LIVE: Babymetal @ The Roundhouse, London

By Katherine Allvey

“A long time ago, in a heavy metal galaxy far, far away,” a cinematic voice intones onscreen as a Japanese man in a magikarp hat raises his glowsticks in heady anticipation at the front of the stage, “the heavy metal fox god chose three spirits and summoned them to the metalverse…” With that monumental science fiction introduction, opening credits sequence and five minute long instrumental opener to greet the crowd with grins and waves, it’s clear from the very start of the show that Babymetal are still unlike anything else in the scene. Or, indeed, the ‘metalverse’. 

A decade ago, when the initial ‘wtf’ moment at seeing three costumed and coordinated teens dance in perfect sync to metal had faded, Babymetal were treated with scorn in many circles. Now, with Su-Metal, Moametal and new member Momometal having reached the age of majority, the trio have put together an incredibly high energy and entertaining performance that leaves the packed Roundhouse out of breath and even more devoted to the poster girls. Yes, you absolutely have to buy into their bizarro-disneyland theatrics, but as soon as you leave your inhibitions behind you, their hour-long non-stop show proves to be incredibly fun in the most wholesome sense. You really can lose yourself for a brief while in their endless, pounding presentation backed by the very able masked Kami Band.  

Twitching fox fingers shoot skyward as Babymetal lead a cheerleader chorus of each letter in their name for opener ‘BABYMETAL DEATH’, which combines equal parts cultish callisthenics class and a mind blasting thrash introduction. A really endearing quality to Babymetal’s show is how aware the members are of their own artificiality but simultaneously how the bonds they create between the crowd and themselves are so genuine. They laugh to each other whenever they catch each others’ eye, because Babymetal absolutely double down on their mix of cute and strange. The three vocalists gleefully mime eating candy during ‘Gimme Chocolate!!’, knowing exactly how out of place each movement would seem in a traditional metal show, while their very serious and unrelenting band behind them politely shreds. Yet the shouts and whoops they receive from their audience are so heartfelt, and bigger than some more ‘authentic’ metal groups. New single ‘METALI!!’ is a firestarter, it’s recognisably exotic intro leading to a filmed, virtual appearance by Tom Morello, and we love every second of it. UV hair gel makes the many slamming heads glow and Download t-shirts are glimpsed by the dozen in the ever-growing pit.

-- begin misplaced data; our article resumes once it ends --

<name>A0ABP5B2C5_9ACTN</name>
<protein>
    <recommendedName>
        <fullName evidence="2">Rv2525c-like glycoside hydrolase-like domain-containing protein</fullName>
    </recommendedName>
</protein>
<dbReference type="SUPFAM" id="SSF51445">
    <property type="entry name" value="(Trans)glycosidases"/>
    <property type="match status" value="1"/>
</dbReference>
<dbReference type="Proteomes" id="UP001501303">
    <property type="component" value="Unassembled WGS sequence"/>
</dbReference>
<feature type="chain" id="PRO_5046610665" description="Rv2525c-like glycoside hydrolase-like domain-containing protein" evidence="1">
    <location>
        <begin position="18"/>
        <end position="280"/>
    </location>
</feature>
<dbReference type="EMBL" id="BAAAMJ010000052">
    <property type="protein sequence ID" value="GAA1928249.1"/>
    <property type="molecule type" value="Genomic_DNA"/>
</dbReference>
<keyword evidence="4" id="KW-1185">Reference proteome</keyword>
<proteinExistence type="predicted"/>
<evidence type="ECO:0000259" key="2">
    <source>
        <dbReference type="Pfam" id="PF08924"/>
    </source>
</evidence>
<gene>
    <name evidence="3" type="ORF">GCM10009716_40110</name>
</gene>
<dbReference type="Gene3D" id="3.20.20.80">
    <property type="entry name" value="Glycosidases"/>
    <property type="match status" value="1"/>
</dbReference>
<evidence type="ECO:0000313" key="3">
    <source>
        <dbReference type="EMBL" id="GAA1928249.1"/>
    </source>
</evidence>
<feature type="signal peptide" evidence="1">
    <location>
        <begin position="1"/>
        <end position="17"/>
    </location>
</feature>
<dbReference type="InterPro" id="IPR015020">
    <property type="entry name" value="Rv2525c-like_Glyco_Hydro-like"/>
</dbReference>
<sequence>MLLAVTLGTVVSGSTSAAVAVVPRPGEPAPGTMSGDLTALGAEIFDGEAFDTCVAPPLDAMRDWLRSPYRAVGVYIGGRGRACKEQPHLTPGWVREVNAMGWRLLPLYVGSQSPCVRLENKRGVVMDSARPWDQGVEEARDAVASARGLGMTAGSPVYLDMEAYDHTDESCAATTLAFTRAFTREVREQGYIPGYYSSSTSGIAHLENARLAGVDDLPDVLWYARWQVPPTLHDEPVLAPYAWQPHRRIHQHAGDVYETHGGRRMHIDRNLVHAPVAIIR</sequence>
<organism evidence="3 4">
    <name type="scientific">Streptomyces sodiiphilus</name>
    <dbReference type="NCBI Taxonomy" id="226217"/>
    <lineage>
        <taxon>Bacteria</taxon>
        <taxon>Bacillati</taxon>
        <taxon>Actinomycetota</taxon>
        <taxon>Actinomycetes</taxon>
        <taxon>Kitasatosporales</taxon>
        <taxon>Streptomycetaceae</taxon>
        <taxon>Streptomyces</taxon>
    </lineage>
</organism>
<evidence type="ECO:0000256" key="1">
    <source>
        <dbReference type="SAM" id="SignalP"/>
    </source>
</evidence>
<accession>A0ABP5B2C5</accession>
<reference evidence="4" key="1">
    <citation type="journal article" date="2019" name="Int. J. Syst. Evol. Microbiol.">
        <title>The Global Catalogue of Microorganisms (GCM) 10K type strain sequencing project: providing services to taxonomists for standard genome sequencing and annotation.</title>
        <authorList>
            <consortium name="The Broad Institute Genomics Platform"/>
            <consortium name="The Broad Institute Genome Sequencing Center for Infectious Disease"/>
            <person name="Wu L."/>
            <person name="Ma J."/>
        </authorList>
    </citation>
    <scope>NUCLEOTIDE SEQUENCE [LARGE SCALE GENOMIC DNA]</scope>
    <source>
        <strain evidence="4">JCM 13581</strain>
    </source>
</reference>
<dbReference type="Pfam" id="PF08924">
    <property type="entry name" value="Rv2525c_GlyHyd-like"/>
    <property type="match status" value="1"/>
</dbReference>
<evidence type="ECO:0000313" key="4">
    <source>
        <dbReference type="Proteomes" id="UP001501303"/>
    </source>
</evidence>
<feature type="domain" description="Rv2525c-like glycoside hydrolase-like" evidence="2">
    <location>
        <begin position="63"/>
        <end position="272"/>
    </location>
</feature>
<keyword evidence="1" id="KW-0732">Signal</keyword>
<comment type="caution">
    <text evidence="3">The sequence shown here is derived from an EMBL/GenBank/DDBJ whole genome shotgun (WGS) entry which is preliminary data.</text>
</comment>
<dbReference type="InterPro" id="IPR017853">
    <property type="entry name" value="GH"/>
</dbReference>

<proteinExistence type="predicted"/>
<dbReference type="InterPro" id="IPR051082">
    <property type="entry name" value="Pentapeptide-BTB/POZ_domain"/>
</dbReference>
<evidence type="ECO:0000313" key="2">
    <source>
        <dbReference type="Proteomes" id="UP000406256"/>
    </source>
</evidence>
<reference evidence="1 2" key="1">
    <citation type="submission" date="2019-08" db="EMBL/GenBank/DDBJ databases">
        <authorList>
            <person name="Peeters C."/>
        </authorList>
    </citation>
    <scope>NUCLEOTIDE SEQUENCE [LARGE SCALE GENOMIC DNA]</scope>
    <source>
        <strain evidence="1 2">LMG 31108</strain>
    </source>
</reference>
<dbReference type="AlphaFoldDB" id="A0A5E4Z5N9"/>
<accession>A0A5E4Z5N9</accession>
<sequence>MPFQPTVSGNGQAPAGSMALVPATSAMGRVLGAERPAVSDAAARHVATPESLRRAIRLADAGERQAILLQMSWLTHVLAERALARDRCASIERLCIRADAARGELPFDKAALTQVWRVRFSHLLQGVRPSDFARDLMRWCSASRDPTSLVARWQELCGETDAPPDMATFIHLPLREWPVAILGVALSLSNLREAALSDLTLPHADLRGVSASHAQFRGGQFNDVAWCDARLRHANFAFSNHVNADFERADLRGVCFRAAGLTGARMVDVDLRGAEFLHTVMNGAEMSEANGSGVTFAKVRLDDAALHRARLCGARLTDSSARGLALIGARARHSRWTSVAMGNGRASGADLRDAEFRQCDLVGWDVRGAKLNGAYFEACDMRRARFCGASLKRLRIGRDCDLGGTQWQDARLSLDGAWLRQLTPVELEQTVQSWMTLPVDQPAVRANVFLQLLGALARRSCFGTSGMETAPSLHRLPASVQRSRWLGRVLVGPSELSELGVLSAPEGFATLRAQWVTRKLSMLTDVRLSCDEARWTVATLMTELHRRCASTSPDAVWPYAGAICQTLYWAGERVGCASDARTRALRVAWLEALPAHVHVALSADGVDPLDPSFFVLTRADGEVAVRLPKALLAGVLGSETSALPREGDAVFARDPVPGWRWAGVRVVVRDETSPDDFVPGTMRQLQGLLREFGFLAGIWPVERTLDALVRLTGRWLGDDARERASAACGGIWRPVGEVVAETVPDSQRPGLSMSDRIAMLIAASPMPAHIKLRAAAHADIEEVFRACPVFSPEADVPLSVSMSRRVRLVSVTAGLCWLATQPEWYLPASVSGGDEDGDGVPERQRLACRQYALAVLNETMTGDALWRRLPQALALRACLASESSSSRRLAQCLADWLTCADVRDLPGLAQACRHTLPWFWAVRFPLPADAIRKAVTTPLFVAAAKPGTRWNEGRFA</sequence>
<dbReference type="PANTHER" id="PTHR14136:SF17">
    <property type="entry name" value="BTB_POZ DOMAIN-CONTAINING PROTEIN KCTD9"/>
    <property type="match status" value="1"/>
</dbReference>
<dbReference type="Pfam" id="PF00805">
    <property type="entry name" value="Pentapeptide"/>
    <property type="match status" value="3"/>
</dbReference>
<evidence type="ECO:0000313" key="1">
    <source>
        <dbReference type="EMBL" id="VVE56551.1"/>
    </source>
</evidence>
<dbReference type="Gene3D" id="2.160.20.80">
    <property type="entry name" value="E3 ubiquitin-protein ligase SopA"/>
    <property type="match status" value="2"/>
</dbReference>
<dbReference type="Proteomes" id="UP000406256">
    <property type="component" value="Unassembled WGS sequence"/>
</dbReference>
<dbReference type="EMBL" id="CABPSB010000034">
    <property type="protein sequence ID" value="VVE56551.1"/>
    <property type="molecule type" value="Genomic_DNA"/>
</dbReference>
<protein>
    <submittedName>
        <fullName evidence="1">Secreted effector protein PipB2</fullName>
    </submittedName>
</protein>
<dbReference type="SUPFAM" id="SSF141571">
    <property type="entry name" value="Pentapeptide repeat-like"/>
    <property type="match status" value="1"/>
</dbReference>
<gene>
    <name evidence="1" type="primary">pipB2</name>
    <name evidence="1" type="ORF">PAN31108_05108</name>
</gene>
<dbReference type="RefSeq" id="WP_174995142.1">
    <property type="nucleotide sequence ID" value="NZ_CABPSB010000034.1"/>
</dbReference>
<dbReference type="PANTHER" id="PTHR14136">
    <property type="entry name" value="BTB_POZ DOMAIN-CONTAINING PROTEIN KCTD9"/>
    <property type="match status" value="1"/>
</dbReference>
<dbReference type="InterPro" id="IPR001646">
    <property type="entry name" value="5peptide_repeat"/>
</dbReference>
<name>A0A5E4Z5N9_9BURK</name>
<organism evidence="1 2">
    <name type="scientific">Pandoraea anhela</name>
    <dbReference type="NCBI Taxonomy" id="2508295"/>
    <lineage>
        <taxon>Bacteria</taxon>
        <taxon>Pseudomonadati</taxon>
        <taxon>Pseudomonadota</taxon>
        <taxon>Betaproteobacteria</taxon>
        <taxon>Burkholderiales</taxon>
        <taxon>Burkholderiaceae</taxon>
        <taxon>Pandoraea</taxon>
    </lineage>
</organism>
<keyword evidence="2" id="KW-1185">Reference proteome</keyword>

Babymetal do not chat to the crowd between songs. In fact, they rarely speak at all. Every few songs, they take a few seconds off-stage, presumably to rehydrate given the speed and consistency of their dance moves, but that’s the only pause. The band lead a mass head-bang during the aptly named ‘Headbangeeeerrrrr!!!!!’, and it’s clear that the Babymetal brand has matured with the members. They’re now professional performers, clad in iridescent space-samurai dresses, who’ve progressed beyond the slightly troubling coquetry of their earlier years. Holding a hypnotic and incredibly energetic stage presence, Su-metal has one hell of a voice. She never misses a beat or even seems breathless despite rapid-fire lyrics and constant movement, owning the stage with each jump and commanding seasoned metal fans to slam themselves to her high-pitched pop star stylings. 

Of course, Babymetal’s show has ending credits too. Why not? Whoever created the group seems determined to break the unwritten rules surrounding what defines ‘a good time at a metal show’, but in the best possible way. Why shouldn’t we be able to chuck ourselves around the dance floor to songs with far too many exclamation points in the titles and far more beats per minute than anyone can reasonably keep time with? A Babymetal show is a wholesome and somehow innocent experience with all the silliness which characterises the cliches about the metal scene, and all the joy that more serious bands have left in the dust.